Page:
While the central Spanish region of Castilla-La Mancha is further away from Ukraine than other European locations, the war’s economic impact is being felt on the ground. Patricia Franco Jimenez, Castilla-La Mancha’s regional minister for economy, tells fDi about the need for Europe to co-operate to become more self-sufficient.
Q: How are the supply chains and inflationary pressures impacting Castilla-La Mancha?
A: It has an impact on the whole world. Of course, it has an impact in Spain and Castilla-La Mancha. It is not a very stable situation in terms of the economy. But investment opportunities are on the market and we have to focus on that right now. We have to be more competitive in terms of energy and how this is affecting industry. This is something we are talking about in Europe and also with the Spanish government.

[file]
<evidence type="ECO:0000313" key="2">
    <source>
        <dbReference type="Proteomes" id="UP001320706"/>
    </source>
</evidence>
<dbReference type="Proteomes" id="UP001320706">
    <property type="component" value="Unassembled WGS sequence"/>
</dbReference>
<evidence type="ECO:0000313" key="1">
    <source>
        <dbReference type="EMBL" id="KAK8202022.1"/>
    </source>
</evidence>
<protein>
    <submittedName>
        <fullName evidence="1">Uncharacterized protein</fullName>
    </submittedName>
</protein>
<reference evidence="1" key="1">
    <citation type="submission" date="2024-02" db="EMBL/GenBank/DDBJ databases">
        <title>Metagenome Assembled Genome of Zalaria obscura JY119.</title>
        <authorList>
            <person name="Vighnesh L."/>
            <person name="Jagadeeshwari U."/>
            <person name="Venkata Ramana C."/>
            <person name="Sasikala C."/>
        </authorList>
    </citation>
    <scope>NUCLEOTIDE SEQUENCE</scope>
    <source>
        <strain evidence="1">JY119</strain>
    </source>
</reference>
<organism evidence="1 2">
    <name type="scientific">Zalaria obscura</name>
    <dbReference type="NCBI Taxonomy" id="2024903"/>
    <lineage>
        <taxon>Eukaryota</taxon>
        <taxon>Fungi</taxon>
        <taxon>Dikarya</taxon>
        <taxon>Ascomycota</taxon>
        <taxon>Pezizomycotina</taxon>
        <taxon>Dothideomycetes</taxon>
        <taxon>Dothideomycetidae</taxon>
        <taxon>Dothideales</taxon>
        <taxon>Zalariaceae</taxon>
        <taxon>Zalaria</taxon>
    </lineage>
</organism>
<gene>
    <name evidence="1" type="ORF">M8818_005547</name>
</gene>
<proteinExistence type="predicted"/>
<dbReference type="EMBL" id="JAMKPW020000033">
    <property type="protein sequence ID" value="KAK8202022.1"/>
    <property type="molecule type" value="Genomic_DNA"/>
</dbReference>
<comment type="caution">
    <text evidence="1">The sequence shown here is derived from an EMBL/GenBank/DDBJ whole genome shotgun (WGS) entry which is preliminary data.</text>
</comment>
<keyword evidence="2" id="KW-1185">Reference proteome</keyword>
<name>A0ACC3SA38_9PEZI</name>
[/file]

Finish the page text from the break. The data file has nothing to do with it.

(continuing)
In terms of green energy, Castilla-La Mancha is at the top in the whole Spanish market. This is something we have to do as we need to have more self-sufficiency. In terms of the natural resources and value chains, not only in Castilla La Mancha and Spain, but across the whole of Europe, we have learned from the bad experiences because of Covid-19.
Q: How has the war in Ukraine impacted Castilla-La Mancha?
A: It is impacting a lot and creating instability. Russia’s war against Ukraine is bad for the economy in global terms and especially bad for the people suffering in Ukraine. There is a huge impact on many raw materials, such as those used in farming in our region, and an increase in energy costs for companies that is impacting the region and the whole country.
In terms of commercial relationships between Castilla-La Mancha and both Ukraine and Russia, it is not a very big market for us. Last year, there were combined exports of about €18m from our region to Russia and Ukraine, compared with total exports from Castilla-La Mancha of more than €9bn.
This article first appeared in the April/May 2022 print edition of fDi Intelligence. View a digital edition of the magazine here.